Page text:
This Day in Geek History: February 26
Kinemacolor films are shown to a paying audience for the first time at the Palace Theatre on Shaftesbury Avenue in London, England. The show features twenty-one short films altogether.
Scottish physicist Robert Watson-Watt demonstrates the feasibility of radar (RAdio Detection And Ranging) to Air Ministry officials in Daventry, England. Watson-Watt had discovered the possibility of using radio waves to detect aircraft while experimenting with methods of using radio waves to locate thunderstorms. During the demonstration, a bomber flying through the main beam of a BBC short-wave radio transmitter reflects signals to the ground as it passes overhead. Read more about the early history of radar.
The first Saturn 1B rocket is launched from Cape Canaveral,on an unmanned suborbital test flight, as part of the Apollo program. The AS-201 mission demonstrates the structural integrity of the Saturn 1B rocket, which combines five F-1 rocket engines, and its ability as a launch vehicle to carry future Apollo loads with its 7.5 million pounds of thrust. Despite several malfunctions, the rocket flies for thirty-seven minutes over 5,264 miles (8,472km), reaching a peak altitude of 303 miles (488km).
Warrants are issued for the arrest of seven local users of the The Phoenix Fortress BBS in Fremont, California. The Sysop turns out to be a local law enforcement agent and the board turns out to be a sting operation created to catch hackers and pirates. Three of the arrested users are fifteen years old, two are sixteen, one is seventeen, and one is nineteen. Their computers and some additional equipment is confiscated.
The science fiction film Alien from L.A., directed by Albert Pyun and starring Kathy Ireland, William R. Moses, Richard Haines, Don Michael Paul, and Thom Mathews, is released to US theaters. In it, a nerdy teen girl discovers strange underground civilization while looking for her missing father. (MPAA Rating: PG) Running time: 1 hr 27 mins
The Law & Order episode “Mushrooms” first airs. (No. 117) The title of the episode refers to the 1980 Atari arcade shooter Centipede, in which players move a ship across the bottom of the screen with a trackball, firing a laser at a centipede advancing from the top of the screen down through a field of mushrooms. In the episode, an eleven month old infant and his twelve year-old are referred to as “mushrooms” by a police officer after inadvertently being shot during a during a drug hit.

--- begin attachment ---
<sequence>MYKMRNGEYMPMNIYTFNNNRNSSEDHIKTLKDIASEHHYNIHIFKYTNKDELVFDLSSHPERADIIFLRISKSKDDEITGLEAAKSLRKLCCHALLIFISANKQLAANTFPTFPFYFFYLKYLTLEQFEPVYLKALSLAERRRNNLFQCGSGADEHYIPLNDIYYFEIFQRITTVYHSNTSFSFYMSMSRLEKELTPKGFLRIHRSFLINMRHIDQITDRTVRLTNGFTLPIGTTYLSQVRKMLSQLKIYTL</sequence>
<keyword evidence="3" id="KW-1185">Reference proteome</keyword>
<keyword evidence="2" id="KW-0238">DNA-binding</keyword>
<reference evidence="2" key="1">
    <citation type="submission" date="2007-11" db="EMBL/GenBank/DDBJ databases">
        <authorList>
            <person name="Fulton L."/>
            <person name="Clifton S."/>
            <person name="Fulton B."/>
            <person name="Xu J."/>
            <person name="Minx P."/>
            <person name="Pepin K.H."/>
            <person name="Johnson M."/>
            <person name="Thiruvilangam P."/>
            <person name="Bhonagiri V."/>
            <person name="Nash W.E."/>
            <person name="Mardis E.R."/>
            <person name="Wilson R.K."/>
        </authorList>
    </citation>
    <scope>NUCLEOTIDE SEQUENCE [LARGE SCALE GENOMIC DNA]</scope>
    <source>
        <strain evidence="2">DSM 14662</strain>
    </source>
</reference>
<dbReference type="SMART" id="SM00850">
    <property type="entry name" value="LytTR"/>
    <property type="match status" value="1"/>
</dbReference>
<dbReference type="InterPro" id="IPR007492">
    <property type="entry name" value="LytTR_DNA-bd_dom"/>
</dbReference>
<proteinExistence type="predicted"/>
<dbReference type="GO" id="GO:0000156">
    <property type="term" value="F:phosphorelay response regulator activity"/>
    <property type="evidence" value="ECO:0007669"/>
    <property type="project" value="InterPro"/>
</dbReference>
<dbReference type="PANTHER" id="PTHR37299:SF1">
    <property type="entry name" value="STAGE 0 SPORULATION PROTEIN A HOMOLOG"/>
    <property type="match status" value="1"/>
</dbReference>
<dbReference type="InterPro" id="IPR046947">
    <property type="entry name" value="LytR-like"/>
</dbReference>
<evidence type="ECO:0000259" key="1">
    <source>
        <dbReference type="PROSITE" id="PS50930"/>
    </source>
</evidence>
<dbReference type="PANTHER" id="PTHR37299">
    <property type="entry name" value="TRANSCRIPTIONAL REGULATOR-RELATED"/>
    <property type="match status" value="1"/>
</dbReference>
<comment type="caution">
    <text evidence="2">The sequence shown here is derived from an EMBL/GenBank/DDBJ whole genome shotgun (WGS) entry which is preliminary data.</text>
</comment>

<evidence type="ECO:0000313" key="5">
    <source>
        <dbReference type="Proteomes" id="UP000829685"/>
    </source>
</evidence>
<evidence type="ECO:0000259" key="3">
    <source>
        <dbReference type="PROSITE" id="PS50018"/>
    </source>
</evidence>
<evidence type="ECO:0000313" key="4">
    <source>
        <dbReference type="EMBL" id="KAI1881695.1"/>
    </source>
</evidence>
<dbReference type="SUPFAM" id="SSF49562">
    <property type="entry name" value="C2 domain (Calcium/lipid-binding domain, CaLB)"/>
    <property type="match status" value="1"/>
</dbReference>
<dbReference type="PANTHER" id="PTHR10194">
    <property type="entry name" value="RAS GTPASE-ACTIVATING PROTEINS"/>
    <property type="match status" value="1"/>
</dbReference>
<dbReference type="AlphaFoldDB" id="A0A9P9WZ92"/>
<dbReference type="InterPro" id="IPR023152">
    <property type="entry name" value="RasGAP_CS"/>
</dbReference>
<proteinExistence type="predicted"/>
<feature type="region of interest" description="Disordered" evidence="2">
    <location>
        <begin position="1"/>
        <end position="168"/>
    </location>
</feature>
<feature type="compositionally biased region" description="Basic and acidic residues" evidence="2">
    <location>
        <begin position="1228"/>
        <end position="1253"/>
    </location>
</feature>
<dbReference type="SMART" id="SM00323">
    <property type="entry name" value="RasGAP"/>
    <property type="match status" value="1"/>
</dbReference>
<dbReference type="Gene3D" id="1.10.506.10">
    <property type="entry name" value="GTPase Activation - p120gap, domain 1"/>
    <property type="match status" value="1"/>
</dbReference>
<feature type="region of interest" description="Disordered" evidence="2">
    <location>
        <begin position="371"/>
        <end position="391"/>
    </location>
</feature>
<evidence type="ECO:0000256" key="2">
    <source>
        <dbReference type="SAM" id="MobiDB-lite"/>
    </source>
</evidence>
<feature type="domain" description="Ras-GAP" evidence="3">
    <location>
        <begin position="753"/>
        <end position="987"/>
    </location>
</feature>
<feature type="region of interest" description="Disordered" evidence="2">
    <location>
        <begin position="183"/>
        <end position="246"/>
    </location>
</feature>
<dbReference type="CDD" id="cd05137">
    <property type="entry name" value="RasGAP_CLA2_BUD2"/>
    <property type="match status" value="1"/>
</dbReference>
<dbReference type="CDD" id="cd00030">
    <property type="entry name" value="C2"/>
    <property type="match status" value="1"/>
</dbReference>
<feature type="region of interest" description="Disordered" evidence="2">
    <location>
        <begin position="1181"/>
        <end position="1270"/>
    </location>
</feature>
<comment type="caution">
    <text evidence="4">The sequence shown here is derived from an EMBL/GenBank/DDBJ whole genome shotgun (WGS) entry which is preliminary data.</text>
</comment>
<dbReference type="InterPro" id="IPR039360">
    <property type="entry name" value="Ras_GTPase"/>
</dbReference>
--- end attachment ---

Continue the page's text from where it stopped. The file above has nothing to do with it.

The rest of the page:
Tim Berners-Lee introduces WorldWideWeb, the first web browser and WYSIWYG HTML editor. See a screenshot at the World Wide Web Consortium’s website.
Silicon Graphics Inc. acquires Cray Research for US$767 million, becoming the leading supplier of high-speed computing machines in the US. Read more about the history of Cray super computers.
Anthony Zboralski, age 21, signs a deal with a major French publisher to write a book on battling computer piracy. Three days earlier, Zboralski was fined US$8,850 and given an eighteen month suspended sentence for making a quarter of million dollars in phone calls at the expense of theFederal Bureau of Investigation (FBI). The Frenchman accomplished the theft through social engineering by befriending a contact at the local embassy who unwittingly gave him enough information to tap into the FBI’s computer system.
The University of Montreal Biomedical homepage is anonymously hacked.
Version 3.0 of the BSD/OS (BSDI) is released.
What will later be characterized by US Deputy Defense Secretary John Hamre as “the most organized and systematic attack to date” on Pentagon computers is carried out. The incident is initially thought to be a sophisticated coordinated campaign of “information warfare” launched by Iraq, but the attacks will eventually be traced back to three teenage hackers: “Mac” and “Stimpy” from California and “The Analyzer”, an Israeli named Ehud Tenenbaum. Following an enormous inter-agency investigation that will be code-named “Solar Sunrise,” the incident will lead to an around-the-clock online guard post being established at major military computer facilities across the country. The incident marks a major turning point in government awareness of the dangers of cyber warfare.
Sony releases PlayStation memory cards in black, candy orange, cherry red, crystal, emerald, gray, island blue, and lemon yellow.
Intel introduces the Pentium III processor, which operates at 450 or 500MHz and features 9.5 million transistors, a 100MHz bus, and a 64-bit bus. The processor is based on a 0.25 micron process, and it introduces seventy new Streaming SIMD Extensions (SSE).
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